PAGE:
The beginning of a young lawyer’s career is, naturally, a time of many first experiences. Many of these “firsts” are so nerve-wracking they churn your stomach: the first time you step into court with the weight of someone’s future on your shoulders, the first time you stand up next to a client and wait with bated breath for the judge to hand down a sentence, and the first time a witness changes his testimony on the stand. Some of them are utterly thrilling: the first client you free from detention, the first trial you win, and the first child client who says she wants to be a lawyer when she grows up because of you. Still others are utterly soul-shattering: the first time you visit a refugee detention center, the first time you watch a judge set a $25,000 bond for a destitute young mother and her children who sob inconsolably and beg not to be sent back to their abuser, and the first time you need to ask a guard for diapers in a detention center.
For me, among all of these experiences there are two firsts in particular that stand out for me, one recent and the other a little more remote.
The older of these firsts was the first time one of my clients breastfed her infant child during a hearing at a family detention center. Sadly, it was far from the last time I would have a detained nursing mother as a client. The many months I spent at the family detention center in Dilley, Texas, after that first week as a volunteer at a similar facility in Artesia, New Mexico, brought me face to face with dozens of nursing mothers whose only “crime” was desperately seeking safety for their children and freedom from the horrors of the rapidly imploding Northern Triangle.
The more recent of these “firsts” is a revelation that, for me, has been a long time coming: the first time I allowed myself to realize that America is not “the good guys,” and that in fact, we’re far from it.
As a child of the 1980s, I grew up watching early morning cartoons like “G.I. Joe.” There, the “Joes” were the undisputed “good guys” in every way: urging kids to stay in school and off drugs, fighting “terrorists” motivated only by a megalomaniacal hunger for power, and taking the moral high road at every opportunity.
Like many kids of my generation, that message stuck. I grew up knowing that America is the “good guys” and that promoting justice and fighting evil are core values of our country. After spending the last two years inside several immigrant family detention centers, I no longer believe that.
I have seen an America where terrified mothers nurse their sick infants in detention centers the size of small towns, all while generating tens of millions of dollars in revenue for giant for-profit prison corporations that, in turn, lobby our national leaders for more and more detention. I have seen an America where listless and depressed children barely eat for days, not knowing whether they’ll be sent back to the murder capital of the world or kept forever in the giant prison where they wander aimlessly. I have seen an America whose “law enforcement” agents act with utter impunity to coerce, intimidate, threaten, and generally treat with open contempt young families who want nothing more than to live in a place where the fear of death doesn’t hang over them like a constant pall.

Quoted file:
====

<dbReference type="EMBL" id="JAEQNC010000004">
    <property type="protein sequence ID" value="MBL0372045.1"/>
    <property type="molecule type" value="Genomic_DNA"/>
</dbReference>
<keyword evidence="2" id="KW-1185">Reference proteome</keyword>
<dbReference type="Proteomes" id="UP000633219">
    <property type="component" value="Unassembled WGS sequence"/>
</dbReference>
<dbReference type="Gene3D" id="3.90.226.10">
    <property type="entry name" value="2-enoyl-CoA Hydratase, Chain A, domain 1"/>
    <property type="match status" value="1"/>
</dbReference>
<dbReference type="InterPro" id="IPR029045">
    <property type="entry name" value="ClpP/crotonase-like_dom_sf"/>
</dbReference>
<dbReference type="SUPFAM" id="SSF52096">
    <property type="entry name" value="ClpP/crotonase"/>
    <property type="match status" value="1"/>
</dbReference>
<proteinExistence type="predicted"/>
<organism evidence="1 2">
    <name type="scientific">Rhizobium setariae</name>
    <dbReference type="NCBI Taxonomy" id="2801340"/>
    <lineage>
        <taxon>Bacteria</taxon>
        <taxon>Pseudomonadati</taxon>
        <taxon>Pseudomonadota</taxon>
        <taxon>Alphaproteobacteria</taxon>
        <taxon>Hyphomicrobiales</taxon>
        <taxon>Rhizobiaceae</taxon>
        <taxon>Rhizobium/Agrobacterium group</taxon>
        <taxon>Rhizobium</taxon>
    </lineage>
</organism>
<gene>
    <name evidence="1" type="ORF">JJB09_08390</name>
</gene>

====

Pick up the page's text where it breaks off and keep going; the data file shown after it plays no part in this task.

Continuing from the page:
That it is not my America, and I don’t think it’s yours either. Many of you have already contributed to the efforts of the CARA Project to end family detention. Many of you have felt the heartbreak along with me, as nearly two years after Artesia closed, the Obama administration shows no signs of backing down even amid mounting evidence that it has always known family detention is illegal. I’m writing to remind you all of one critical fact of which I am absolutely convinced: it is we and not the administration who hold the moral high ground when it comes to family detention. The Obama administration’s actions when it comes to family detention are shameful, and utterly un-American. Let’s do all we can not to let them forget it.
Written by Brian Hoffman, AILA Member, CARA Volunteer, and Former Managing Attorney for the Dilley Pro Bono Project
How can you help?
If you are an AILA member, law student, paralegal, or translator, who wants to volunteer at a family detention center, please go to the CARA Family Detention Project page – we could really use your help.
To watch videos of volunteers sharing their experiences, go to this playlist on AILA National’s YouTube page. To see all the blog posts about this issue select Family Detention as the category on the right side of this page.